PORT-AU-PRINCE --- The Champs de Mars in downtown Port-au-Prince used to be a stately plaza and a worthy setting for Haiti’s Presidential Palace. After the 12 January earthquake, the square has become a temporary camp for people who have lost their homes. Instead of the backdrop of the majestic, neo-Romantic building, the square is now dominated by a mosaic of makeshift tents and the crumbled remains of government buildings.
Lafleur Clermite and her husband, Wilkison Meda, along with their four children, sought refuge among the crowds on the plaza after their house was destroyed in the disaster. Lafleur was nearly nine months pregnant with her fifth child when the powerful quake devastated Haiti’s capital.
A week later, on Monday night, she and her husband made their way on foot to the city’s University Hospital, L’Hopital General, as she sensed that the birth of their baby boy was approaching quickly.
Hospitals short on staff and supplies
Lafleur Cleremit, who lost her house in the earthquake, delivered her baby, Makenson, at the Hopital General on Tuesday.
Photo: Carina Wint/UNFPA
They found a maternity ward with few patients and equally few staff members. “They [staff] all live near here, and they are all on the street, so they are not motivated to work in the hospital,” explains Marlene Dejean Gaudert, Chief Nurse at the Hopital General’s maternity ward. Diegue Chimene, a nurse, said she sleeps in the street, but had been coming to the hospital every day--though today was the first day she had been able to go back to work.
At 12:15 p.m. on Tuesday, Lafleur gave birth to a baby boy, Makenson. Francois Clauden Maxcene, a volunteer obstetrician from a private clinic across the street helped deliver the baby, using safe delivery supplies from UNFPA, the United Nations Population Fund.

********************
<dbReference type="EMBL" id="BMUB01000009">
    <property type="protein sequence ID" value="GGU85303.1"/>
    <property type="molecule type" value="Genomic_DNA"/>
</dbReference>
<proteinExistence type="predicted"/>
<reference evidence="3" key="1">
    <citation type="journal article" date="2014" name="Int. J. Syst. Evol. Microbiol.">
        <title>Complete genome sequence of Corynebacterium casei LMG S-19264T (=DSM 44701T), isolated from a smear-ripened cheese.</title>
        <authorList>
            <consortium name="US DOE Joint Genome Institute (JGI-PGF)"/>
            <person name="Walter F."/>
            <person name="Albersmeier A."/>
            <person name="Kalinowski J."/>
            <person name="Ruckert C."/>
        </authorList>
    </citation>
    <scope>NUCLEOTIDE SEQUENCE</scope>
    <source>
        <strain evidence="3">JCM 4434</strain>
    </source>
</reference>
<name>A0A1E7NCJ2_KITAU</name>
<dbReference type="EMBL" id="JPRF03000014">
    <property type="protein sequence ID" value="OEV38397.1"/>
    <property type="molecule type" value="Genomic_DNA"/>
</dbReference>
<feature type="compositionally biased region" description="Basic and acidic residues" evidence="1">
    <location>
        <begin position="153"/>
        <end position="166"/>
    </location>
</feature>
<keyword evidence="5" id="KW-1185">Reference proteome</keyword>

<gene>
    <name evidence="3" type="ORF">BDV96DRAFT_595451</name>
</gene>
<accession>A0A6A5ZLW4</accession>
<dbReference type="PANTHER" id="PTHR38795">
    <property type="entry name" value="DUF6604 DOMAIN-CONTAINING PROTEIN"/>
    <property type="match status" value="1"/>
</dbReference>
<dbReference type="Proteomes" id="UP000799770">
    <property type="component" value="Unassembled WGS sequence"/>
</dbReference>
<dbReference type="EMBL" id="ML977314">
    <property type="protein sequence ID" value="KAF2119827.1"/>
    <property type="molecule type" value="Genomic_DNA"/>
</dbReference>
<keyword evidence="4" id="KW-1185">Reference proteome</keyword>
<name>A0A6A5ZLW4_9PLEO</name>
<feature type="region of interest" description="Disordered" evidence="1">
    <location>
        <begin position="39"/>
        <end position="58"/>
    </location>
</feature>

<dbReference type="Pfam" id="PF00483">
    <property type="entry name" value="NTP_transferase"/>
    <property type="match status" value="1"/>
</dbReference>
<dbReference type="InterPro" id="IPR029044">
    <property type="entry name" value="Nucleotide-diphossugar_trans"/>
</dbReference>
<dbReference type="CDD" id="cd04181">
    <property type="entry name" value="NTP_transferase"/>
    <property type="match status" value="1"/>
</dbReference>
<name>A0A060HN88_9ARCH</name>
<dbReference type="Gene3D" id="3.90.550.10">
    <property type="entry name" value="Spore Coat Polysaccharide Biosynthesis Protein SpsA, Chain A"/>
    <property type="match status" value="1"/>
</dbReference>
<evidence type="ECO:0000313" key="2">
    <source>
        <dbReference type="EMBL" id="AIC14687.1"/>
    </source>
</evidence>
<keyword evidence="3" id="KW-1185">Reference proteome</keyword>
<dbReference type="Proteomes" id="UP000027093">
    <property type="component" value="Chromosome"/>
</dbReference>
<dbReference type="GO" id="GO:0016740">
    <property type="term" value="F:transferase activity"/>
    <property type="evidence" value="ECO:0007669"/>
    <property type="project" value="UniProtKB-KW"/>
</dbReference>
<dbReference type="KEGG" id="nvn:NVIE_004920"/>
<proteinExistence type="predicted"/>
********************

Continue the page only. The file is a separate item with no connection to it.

Medical supplies are still a scarce commodity in Port-au-Prince, though United Nations agencies and international non-governmental organizations are now shipping in significant amounts of supplies, both by air and by road from the Dominican Republic.
“The safe delivery equipment can be life-saving, especially under conditions like these,” said Agnes Jacobs, an international midwife adviser working for UNFPA.
Dr. Maxcene also pointed out that medical supplies are not the only things missing. There is no functioning system in place for registering new births. “We didn’t even have a pen,” he said.
Wilkinson, the baby’s father, seemed overwhelmed with the prospect of feeding a family of seven, especially under these circumstances. “I buy sweets and other things to eat and sell them on the street,” he explains. “I do everything I can to survive.”
Survival and struggle
Lafleur says that she is feeling a lot of emotions and worries. “We don’t know where to go or how to feed the baby.”
Rose Mirlande Veillard came to the Hopital General fearing that her baby would be stillborn due to the shock of the earthquake.
Photo: Carina Wint/UNFPA
Rose Mirlande Veilard, a pregnant 22-year-old woman who also lives with her family on the street near the Champs de Mars, arrived at the Hopital General just as baby Makenson was born. Rose had stopped feeling her baby kicking, and was worried that the scare of the earthquake and her struggle to get out of the house as it came tumbling down had killed her baby.
Every night since the disaster, she has slept in a car parked near the St. Michel Church along with other family members. Her face torn with worry over the fate of her unborn child, and her body bearing witness to the narrow escape from her family’s crumbling home, she waited anxiously to see the doctor.
The verdict this time was encouraging; the baby was still alive, and Rose was asked to come back the next day for a more thorough examination.
“These children who are born today will have to struggle to make this a better country. I just hope that they don’t end up on the street,” said Maxcene.
--- Trygve Olfarnes